And she had a baby in her arms.
The image seemed so surreal at first, that Joey had to stop and blink—but no, the young woman searching through the freezer with one hand, while holding a mewling baby in the other was still there when he reopened his eyes. And by then she had spotted him too.
Their eyes met as the freezer door closed with a soft thud. For a moment, she seemed just as surprised to see him as he was to see her. And then she smiled—it was a tired, weary smile, but a smile nonetheless.
“Oh, hi,” she said softly as handed the baby the colorful object she’d just pulled from the freezer; the baby started gnawing on it right away. “Can’t sleep?”
Joey swallowed before answering. “No, I…” He stopped. He could he explain the claustrophobic feeling that has been following him ever since he’d emerged from his cocoon? The feeling of impending doom, the helplessness, the constant panic? “I couldn’t,” he said simply instead. “You?”
It could have been only the trick of the low lighting, but he could have sworn he saw understanding in her eyes.
“Well, I could sleep,” she said with a bit of playfulness in her voice as she adjusted the baby in her arms, “but somebody wouldn’t let me.” She pressed a quick, affectionate kiss to the top of the baby’s head, before continuing in an overtly serious tone. “She’s teething, which is a great trial for all of us.” As if she was agreeing with Skye, the baby let out a small, gurgling noise, which made Joey smile despite everything. Tentatively, he took a few steps towards the pair. “I’m sorry, I’m being a terrible host,” Skye went on (although Joey almost snorted at the word—he didn’t really feel like a guest here, more like a prisoner), “can I get you something?”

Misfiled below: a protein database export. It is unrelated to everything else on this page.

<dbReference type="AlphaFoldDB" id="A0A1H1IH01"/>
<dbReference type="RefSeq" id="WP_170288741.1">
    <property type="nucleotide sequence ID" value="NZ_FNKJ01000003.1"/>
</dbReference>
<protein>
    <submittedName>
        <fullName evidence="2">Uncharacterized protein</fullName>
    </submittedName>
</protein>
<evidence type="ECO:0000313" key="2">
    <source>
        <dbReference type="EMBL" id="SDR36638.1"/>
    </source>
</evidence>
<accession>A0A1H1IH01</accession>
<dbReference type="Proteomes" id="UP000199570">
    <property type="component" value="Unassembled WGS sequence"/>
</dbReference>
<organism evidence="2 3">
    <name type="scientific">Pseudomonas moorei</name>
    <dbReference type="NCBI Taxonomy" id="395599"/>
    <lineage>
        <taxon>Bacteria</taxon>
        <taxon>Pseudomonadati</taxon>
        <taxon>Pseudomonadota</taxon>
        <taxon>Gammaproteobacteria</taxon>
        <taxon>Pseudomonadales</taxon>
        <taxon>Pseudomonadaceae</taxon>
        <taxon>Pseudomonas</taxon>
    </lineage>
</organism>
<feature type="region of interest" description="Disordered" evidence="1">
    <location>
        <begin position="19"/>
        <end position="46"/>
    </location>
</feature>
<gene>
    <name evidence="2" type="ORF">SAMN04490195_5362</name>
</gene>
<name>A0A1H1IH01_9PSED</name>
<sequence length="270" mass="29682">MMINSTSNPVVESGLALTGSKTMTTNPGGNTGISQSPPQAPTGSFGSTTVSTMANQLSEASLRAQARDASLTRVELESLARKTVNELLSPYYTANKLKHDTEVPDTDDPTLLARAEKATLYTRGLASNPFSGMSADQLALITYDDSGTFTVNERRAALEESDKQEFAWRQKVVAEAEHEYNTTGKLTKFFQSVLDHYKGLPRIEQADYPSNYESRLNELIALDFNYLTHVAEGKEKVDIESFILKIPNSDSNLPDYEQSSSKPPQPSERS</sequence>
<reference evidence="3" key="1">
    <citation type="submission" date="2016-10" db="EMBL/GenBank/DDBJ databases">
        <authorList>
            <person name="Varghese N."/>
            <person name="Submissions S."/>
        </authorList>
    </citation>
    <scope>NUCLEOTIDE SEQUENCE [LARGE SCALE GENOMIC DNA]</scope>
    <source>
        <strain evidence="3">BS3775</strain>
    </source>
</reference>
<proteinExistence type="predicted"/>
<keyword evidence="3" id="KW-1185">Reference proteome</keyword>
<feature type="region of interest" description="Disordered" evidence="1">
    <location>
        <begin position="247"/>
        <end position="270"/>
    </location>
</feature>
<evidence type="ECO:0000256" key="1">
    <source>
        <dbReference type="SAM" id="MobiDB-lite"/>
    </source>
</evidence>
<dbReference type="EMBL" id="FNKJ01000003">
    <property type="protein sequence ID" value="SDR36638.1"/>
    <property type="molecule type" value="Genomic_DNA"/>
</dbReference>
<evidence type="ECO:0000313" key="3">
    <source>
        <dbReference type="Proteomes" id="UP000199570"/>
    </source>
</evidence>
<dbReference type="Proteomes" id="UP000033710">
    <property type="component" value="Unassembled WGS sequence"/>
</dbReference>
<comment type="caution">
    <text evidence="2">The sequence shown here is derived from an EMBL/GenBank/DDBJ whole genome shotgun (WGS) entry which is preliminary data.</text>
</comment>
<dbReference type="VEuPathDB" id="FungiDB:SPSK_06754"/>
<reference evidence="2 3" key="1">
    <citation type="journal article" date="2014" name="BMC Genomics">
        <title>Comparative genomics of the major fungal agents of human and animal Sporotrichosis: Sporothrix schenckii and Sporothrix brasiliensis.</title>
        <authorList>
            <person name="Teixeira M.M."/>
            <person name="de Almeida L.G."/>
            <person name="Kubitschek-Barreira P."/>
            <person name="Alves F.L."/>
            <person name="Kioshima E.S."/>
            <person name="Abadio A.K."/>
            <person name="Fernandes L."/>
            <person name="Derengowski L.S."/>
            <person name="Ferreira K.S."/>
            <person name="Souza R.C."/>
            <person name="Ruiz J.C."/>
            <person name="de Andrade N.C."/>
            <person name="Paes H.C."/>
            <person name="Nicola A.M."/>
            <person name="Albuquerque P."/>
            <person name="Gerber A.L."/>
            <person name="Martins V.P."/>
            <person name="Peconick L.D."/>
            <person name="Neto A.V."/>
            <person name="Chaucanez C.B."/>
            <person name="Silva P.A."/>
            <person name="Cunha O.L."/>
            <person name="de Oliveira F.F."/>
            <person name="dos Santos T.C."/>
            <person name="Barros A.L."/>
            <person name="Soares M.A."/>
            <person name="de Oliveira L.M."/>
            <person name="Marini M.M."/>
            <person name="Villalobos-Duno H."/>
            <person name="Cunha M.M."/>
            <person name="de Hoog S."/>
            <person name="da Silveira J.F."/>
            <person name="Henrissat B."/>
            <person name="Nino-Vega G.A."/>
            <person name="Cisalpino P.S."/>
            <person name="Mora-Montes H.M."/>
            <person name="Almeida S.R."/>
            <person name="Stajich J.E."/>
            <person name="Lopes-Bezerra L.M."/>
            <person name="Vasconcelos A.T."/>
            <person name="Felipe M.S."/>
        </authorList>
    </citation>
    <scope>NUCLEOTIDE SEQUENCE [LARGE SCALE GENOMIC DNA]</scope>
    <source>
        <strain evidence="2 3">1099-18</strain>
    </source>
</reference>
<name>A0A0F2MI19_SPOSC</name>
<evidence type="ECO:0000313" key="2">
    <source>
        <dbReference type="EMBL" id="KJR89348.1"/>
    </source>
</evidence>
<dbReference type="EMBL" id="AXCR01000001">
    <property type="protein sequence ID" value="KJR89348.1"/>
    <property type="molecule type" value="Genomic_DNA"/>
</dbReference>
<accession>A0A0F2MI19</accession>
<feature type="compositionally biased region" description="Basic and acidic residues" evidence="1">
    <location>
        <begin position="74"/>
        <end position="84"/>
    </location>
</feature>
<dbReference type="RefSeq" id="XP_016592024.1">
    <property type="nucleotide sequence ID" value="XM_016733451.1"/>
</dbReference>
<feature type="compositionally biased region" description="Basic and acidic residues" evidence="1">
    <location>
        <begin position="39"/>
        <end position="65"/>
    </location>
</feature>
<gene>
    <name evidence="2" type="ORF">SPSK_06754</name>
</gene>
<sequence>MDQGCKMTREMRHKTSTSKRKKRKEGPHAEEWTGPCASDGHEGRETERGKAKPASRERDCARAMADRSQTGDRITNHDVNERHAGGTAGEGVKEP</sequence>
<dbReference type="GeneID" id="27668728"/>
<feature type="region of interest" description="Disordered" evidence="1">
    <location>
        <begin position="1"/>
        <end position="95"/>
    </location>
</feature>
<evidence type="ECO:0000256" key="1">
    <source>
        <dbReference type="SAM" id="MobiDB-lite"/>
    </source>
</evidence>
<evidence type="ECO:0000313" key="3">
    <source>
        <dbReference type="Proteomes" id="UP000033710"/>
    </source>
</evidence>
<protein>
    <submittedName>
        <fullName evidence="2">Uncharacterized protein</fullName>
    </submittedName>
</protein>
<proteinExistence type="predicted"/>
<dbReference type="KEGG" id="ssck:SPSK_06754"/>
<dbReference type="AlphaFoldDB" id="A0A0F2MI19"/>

He shook his head. “No thank—“
“Some tea, maybe?”
“If you had something stronger?” he heard himself saying.
“Sure, I’ll get you something right away. Take her for a moment, will you?”
Then, before he could have protested, or at least processed what was going on, the baby was thrust into his arms, and Skye was walking towards the other end of the room. The little girl—Skye referred to her as a she—scrunched her tiny face at first, seeming upset, but soon returned her attention to the teething ring. (Somehow Joey had the feeling that she was used to being handed from one person to another, but he couldn’t put his finger on why.)
Looking around himself first, searching for help and finding none, Joey hold the baby a little closer to his chest, then walked over to the couch and sat down under the single lamp that was on, waiting for Skye’s return.
Only once settled down, did he take a closer look at the baby.
She was, based on his limited knowledge on infants, maybe about five months old and wore a dark blue onesie with the agency’s emblem on the front, which was either the testament of the sick humor of the people here or a very bad omen (he hoped for the former). She looked like… well, like most babies did, small and cute, with thick, dark hair and big, brown eyes, her features still too young to be really remarkable. Still, there was something familiar about her, in the slope of her barely-there eyebrows and in the shape of her eyes as she gazed back at him, her mouth full with the ring, something…